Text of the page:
About nine months after Medtronic won FDA approval for a drug-coated balloon to help maintain dialysis access in end-stage renal disease patients, the New England Journal of Medicine this week published the six-month results supporting that marketing authorization.
The renewed spotlight for the Medtronic-funded research comes as the vascular access procedures in which doctors were starting to adopt the IN.PACT AV device are seeing recovery after the pandemic's effects sparked a drop in procedure volume in March and April. At the same time, the virus has highlighted the importance of maintaining care for ESRD patients, who are in a higher-risk category, while minimizing time in and out of healthcare facilities.
Prior to beginning hemodialysis treatment, ESRD patients must undergo a vascular access procedure to connect to a dialyzer. One option is to create an arteriovenous (AV) fistula, the connection of an artery to a vein that allows for wider blood flow, enabling better long-term access than some alternatives. The Medtronic balloon is meant to help maintain those AV fistulae better than standard percutaneous transluminal angioplasty.
Just this week, CMS updated guidance urging healthcare providers to carry out vascular access procedures "crucial" for ESRD patients on dialysis, including the establishment or repair of AV fistulas. CMS said that following guidance earlier in the pandemic to defer nonessential planned surgical procedures, it heard from providers about difficulties scheduling these vascular access procedures.
"We absolutely heard the confusion — in fact it was very clear that these procedures initially were not considered emergency procedures," said Mark Pacyna, VP of Medtronic’s peripheral vascular business. But after a downturn in U.S. procedures in March and April, "we think that we're seeing a lot of adoption in this technology because it really does benefit these patients to keep them on their dialysis treatment, to keep those fistalue working normally, and frankly, to keep them out of the healthcare system" amid COVID-19, Pacyna said.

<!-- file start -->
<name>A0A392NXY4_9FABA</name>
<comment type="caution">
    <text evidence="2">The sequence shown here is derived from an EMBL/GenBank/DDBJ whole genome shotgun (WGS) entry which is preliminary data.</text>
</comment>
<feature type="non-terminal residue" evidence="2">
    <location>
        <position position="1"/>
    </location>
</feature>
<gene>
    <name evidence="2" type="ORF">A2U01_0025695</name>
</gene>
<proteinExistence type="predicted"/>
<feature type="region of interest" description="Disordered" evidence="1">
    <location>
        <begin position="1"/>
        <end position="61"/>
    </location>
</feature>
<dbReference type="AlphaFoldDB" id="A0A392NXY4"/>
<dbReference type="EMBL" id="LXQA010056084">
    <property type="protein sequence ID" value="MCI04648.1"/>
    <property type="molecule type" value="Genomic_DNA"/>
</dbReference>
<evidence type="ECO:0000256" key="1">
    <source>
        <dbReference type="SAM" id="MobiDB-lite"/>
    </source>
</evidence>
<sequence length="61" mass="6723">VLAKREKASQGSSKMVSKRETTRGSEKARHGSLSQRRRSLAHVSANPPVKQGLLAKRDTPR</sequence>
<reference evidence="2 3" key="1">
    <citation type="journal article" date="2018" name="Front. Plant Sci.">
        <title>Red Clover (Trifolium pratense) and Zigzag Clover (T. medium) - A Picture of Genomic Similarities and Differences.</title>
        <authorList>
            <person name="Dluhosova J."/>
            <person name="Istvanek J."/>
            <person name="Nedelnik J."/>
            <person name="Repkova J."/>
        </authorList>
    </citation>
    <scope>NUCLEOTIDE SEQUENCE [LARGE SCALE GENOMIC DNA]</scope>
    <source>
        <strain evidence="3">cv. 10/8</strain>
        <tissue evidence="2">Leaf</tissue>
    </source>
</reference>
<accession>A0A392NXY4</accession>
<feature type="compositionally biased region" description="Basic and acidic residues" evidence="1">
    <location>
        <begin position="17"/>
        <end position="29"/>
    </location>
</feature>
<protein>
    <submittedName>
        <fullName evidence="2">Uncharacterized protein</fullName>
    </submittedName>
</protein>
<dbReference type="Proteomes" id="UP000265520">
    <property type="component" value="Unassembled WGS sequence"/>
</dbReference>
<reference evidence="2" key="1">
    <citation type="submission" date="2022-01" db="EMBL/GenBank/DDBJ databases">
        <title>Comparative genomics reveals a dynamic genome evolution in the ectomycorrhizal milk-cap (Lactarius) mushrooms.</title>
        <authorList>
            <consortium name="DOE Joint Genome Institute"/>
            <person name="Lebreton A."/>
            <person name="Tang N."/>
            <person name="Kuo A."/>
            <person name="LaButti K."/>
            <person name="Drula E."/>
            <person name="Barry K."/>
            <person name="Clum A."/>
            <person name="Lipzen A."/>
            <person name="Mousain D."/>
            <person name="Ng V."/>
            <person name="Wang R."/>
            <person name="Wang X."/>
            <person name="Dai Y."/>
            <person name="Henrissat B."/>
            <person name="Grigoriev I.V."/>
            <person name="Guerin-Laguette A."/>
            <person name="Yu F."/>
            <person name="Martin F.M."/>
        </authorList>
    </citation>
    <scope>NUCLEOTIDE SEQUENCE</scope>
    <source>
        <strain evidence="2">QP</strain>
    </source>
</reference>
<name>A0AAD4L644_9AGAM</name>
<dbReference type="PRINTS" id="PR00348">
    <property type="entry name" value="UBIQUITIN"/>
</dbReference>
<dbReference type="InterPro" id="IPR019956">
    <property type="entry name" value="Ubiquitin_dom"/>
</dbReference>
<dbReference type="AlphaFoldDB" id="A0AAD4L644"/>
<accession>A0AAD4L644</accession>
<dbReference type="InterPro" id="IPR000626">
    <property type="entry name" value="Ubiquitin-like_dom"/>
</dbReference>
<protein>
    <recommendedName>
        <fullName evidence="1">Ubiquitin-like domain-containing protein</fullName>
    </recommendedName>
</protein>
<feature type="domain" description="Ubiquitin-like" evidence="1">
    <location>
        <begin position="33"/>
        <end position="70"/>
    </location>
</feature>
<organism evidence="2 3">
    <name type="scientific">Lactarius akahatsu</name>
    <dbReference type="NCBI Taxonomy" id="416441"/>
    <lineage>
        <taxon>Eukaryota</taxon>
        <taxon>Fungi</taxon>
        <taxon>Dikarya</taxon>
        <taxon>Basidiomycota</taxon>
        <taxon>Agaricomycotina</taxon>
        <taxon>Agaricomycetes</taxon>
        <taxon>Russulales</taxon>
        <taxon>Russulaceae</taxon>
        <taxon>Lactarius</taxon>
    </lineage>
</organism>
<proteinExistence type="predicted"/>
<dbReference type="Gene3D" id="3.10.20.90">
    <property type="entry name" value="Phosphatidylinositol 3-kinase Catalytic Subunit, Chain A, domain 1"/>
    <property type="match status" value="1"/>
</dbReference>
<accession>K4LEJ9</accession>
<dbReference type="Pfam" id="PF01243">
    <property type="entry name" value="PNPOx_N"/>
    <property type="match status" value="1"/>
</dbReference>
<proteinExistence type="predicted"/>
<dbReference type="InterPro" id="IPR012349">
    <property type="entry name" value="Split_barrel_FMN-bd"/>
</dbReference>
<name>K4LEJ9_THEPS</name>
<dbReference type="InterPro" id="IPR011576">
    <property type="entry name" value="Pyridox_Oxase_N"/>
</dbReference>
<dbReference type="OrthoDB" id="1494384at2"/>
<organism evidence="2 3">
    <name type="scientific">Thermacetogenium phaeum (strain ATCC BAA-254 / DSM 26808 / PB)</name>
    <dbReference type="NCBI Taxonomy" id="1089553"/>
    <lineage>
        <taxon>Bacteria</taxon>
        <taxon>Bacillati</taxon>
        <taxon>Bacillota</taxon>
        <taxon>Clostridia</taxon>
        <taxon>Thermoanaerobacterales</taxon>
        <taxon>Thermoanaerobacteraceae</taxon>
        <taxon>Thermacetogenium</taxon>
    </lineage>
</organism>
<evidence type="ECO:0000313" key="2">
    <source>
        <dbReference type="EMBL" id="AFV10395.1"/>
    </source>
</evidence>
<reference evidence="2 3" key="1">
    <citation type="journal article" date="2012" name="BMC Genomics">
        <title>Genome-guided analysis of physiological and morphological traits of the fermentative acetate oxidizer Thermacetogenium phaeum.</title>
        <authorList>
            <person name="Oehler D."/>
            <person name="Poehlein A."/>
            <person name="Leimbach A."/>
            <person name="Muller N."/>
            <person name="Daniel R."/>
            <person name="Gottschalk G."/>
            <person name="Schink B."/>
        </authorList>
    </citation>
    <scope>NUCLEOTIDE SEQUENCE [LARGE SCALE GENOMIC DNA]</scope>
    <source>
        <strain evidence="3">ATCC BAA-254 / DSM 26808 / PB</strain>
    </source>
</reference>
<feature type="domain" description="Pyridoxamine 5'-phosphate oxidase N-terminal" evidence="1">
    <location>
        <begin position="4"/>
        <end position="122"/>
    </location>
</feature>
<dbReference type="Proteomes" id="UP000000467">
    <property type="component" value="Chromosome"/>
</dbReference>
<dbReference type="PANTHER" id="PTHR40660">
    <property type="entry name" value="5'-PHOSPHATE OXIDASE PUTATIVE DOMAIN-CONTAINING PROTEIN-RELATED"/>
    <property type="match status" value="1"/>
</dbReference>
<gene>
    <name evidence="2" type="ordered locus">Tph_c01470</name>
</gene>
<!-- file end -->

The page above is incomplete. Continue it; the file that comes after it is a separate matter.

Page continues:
The 330-patient IN.PACT AV Access Study, results of which first shared last fall at the Cardiovascular and Interventional Radiology Society of Europe annual meeting, met both its safety endpoint and its efficacy endpoint, which assessed target-lesion primary patency, specifically freedom from clinically driven target-lesion revascularization or access-circuit thrombosis in the six months following the procedure.
At the six-month mark, patients receiving the Medtronic device had a primary patency, or remaining open and unobstructed, rate of 86.1% compared to 68.9% in the PTA control group. Extended through 210 days, the rate among the Medtronic device group was 81.4%, to the control group's 59%.
At that same six-month readout, patients with the Medtronic balloon required 56% fewer re-interventions to maintain lesion patency compared to patients in the control group. By comparison, the LUTONIX AV trial that supported the 2017 approval of C.R. Bard's product, now sold by BD, found that recipients of the Lutonix balloon had 31.3% fewer re-interventions at six months versus patients receiving PTA.
Abbott has also made moves to bring a device to market, having previously secured the option to negotiate an agreement for an in-development AV fistula drug-coated balloon product from Minneapolis-based medtech Surmodics.
The already broad understanding of, and comfort with, balloon angioplasty as a technique across medical specialties is a boon to future adoption, said principal investigator Robert Lookstein, executive vice-chair in the Mount Sinai Health System's department of diagnostic, molecular, and interventional radiology.
As for additional study beyond the premarket trial setting, "I think everybody agrees that it does need to be extrapolated to more of a real-world experience to understand who is ideally suited for it," Lookstein said.
Medtronic is still in the process of working out the details of a registry with FDA, Pacyna said.
The IN.PACT AV balloon builds on a previously approved variation of the device, known as Admiral, intended to help treat femoropopliteal disease.
Just over a year has passed since FDA publicly scrutinized the use of paclitaxel, the drug used with IN.PACT AV, in balloon and stent treatment of that peripheral artery disease, following identification of a safety signal suggesting higher late mortality among patients receiving the drug via those devices. Since an FDA advisory committee meeting last summer, Medtronic and other market players BD, Boston Scientific, Cook Medical and Philips have updated their labels to reflect the safety warning.
Pacyna said work is still going on behind the scenes to make sure the company can update FDA over the coming months. "Physicians continue to have questions ... I would say that the controversy is not over, but the stakeholders have made significant progress over the past year and continue to work closely together to solve that."
In addition, Pacyna said Medtronic continues to look at other indications for the IN.PACT balloon platform, and noted the company's ongoing interest in a below-the-knee (BTK) application. BD has also sought a BTK indication, but FDA sent the company back to the drawing board last year. The agency reportedly told BD the clinical evidence in its PMA submission was not sufficient.